7. Reblogged this on Acting Networks – Film TV Ads And Entertainment Creatives and commented:
    Surviving On-Set !!!

    Welcome to [ACTNET] The Film, TV, Ads & Entertainment Group on LinkedIn for Directors, Musicians, Comedians, Presenters, producers, script writers, set designers, prop people, actors, studio execs, and other entertainment related talents…

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  8. As an actor, I can totally appreciate this article. I’ve had the absolute pleasure of working of many sets, of many sizes; as well as many different actor ‘types’, and can tell you with certainty that when the diva/divo walks on set, the anxiety and frustration can be felt rising.
    The best acting advice I’ve learned over the years is this: If you were born to be an actor and have no choice, except that you MUST act….then go act. Otherwise, do something else.

    It’s a job that requires a professional and friendly attitude, the greatest appreciation for all the others that do ten times the work of you with a fraction of the ‘spotlight’, and is badly hurting for humble individuals who WANT to be there.
    Working night shoots and being on set for 12+ hours can be demanding, but I do my best to maintain a smile and good attitude, have fun with all that I can, and most importantly (like the article says) stay the fuck out of the way of others.
    Acting is tricky. You’ve got to be a soft hearted, steel thick skinned person, who can stand a million slammed doors for every yes; but, if you can move beyond that, you might just make a movie one day.

    Kudos to the OP!

    1. rule number 2
      If you pay your actors, pay your crew!
      My experience is that the crew are likely to be the last to be paid or at the lowest rates

      1. As someone who has done a fair share of crew work, but is mainly an actor, I can safely say that I would much rather the money go towards crew.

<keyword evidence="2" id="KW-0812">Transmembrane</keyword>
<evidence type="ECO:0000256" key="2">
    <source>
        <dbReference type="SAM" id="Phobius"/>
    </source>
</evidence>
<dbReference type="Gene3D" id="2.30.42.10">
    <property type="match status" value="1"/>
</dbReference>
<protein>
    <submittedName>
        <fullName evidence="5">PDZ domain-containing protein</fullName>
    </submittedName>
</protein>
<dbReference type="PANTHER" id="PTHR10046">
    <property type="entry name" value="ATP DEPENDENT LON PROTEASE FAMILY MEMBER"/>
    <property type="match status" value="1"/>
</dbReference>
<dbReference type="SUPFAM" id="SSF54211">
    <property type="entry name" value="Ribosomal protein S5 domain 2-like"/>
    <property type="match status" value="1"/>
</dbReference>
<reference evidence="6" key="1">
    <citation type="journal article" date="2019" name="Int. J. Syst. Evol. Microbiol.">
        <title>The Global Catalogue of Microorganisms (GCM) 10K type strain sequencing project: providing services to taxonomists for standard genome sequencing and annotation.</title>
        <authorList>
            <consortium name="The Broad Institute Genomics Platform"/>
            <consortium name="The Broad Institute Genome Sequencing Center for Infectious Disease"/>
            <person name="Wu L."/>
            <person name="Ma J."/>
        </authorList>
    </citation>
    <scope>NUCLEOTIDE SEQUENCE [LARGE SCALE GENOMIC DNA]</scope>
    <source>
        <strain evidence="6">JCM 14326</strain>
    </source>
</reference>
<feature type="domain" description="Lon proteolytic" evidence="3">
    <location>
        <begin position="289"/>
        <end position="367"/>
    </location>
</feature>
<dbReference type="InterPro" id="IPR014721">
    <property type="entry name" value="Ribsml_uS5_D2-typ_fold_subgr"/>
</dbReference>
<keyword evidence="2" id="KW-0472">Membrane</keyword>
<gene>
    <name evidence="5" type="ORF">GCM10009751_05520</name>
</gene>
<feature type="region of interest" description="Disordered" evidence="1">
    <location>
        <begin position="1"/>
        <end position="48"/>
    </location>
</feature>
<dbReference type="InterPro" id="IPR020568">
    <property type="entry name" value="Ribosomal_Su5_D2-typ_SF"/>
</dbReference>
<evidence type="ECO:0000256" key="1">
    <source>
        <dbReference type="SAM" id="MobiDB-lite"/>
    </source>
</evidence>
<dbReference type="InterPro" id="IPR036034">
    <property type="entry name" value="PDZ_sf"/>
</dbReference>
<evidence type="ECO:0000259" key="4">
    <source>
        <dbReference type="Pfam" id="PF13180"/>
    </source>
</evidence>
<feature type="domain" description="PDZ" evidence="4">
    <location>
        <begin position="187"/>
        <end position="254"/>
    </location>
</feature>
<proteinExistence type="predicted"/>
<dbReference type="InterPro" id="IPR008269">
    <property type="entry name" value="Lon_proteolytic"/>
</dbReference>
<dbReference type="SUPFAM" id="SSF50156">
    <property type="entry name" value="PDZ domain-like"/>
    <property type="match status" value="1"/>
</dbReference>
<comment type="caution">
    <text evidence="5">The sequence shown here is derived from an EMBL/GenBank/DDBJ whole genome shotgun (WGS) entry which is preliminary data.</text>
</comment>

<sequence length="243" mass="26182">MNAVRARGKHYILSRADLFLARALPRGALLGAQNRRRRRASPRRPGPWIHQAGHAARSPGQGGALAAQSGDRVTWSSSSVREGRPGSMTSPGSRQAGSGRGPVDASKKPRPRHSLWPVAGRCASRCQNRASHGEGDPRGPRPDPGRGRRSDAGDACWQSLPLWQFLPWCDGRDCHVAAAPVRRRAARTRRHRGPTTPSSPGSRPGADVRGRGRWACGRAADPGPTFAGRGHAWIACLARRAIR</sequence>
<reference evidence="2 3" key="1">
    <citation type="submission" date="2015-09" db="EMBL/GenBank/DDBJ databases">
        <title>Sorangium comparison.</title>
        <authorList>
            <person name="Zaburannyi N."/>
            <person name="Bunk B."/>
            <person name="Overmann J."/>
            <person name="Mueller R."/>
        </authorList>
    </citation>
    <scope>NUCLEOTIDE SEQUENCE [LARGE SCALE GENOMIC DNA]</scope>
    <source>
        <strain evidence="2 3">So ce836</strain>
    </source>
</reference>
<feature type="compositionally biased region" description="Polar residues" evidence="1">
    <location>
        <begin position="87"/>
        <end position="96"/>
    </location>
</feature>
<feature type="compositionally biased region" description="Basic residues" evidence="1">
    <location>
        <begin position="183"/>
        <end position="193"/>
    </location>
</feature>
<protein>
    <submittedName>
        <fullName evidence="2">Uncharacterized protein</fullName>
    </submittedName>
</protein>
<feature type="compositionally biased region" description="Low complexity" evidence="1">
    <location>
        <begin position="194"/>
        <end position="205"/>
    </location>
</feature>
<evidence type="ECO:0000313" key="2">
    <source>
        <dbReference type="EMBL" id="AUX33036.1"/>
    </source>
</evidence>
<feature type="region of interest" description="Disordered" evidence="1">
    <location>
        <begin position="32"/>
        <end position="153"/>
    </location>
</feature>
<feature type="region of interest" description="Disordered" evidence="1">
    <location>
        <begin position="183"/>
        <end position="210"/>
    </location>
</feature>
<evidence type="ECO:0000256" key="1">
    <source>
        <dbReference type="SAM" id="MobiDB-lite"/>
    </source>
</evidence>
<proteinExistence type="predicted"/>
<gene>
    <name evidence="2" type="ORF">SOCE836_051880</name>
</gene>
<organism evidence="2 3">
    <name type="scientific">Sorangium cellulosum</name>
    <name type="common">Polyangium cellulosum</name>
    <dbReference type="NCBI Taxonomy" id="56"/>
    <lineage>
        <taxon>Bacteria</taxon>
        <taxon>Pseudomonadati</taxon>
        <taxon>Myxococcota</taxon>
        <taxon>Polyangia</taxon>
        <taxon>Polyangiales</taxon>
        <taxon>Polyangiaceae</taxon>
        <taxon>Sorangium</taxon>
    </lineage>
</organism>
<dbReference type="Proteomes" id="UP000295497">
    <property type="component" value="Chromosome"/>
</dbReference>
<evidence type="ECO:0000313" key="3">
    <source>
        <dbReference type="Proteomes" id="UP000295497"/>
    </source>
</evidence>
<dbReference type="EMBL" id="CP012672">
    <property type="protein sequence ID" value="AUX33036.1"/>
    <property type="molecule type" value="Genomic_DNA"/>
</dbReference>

They get there first, leave last, and work the hardest.
        They are the ones that make us actors look good.
        If you’re acting because of the money, then I suggest finding a different career field. Actor act because they have to act…it’s in their blood.
        In the past, I’ve done tons of non-paid gigs, as an actor, and I imagine I will do plenty more. But that’s the name of the game! I just love doing it. 🙂

  9. I would add – remember that the mic is often on between takes and the sound person hears everything you say. Not a good time to talk shit about people/set/etc. Keeping a positive attitude between takes will seamlessly take care of you.

    1. This is very good advice. The entire sound department — and many of those involved in post-production — hear everything that goes on out there under those hot lights. Loose lips can and do sink ships…

    2. What a funny and profoundly true statement that is! People forget that they might be mic’d up and, even when it’s not recording, it’s hot.
      Of course, I always enjoy whispering sweet nothings into the headphones of the sound guys and girls. I’m very skilled at recreating numerous animal sounds. The looks on their faces are awesome.

  10. Even though many extras are not “real actors” and are referred to only as numbers or “cop #2”, some of them are. Some of them just wanted to be in a real set to learn a few things a make a few extra bucks while auditioning and when they end up as a co-star in a film with you down the road, you better believe they’ll remember what a dick you were and how you made them feel so far beneath you. Some extras have more training and experience than you. You just got lucky first.

    1. You do understand that the article isn’t written with the idea that the extras are beneath the crew, right? This is about actors who treat everybody else on set like garbage. Which happens far, far more often than crew treating extras badly. In fact, the only people I’ve ever seen treat extras badly, were the big-name actors. (One bigger-than-her-britches diva referred to them as “cockroaches.” In front of them.) And I kinda wanted to bitch-slap her at the time too.

      1. “when they end up as a co-star in a film with you”
        Daniel was talking about actors treating extras badly, not crew treating extras badly.

  11. Do your work to the absolute best of your ability, say thank you to everyone, and feel grateful you’ve been given the opportunity to be yourself, because you have. Survival comes from the heart..

  12. I heard a chick once bitch about this and that (she was doing background) and I gave her a piece of my mind. I also emailed this amazing woman after a week long shoot who did everything in the craft truck and she said no one had ever said anything nice to her before me and I was stunned.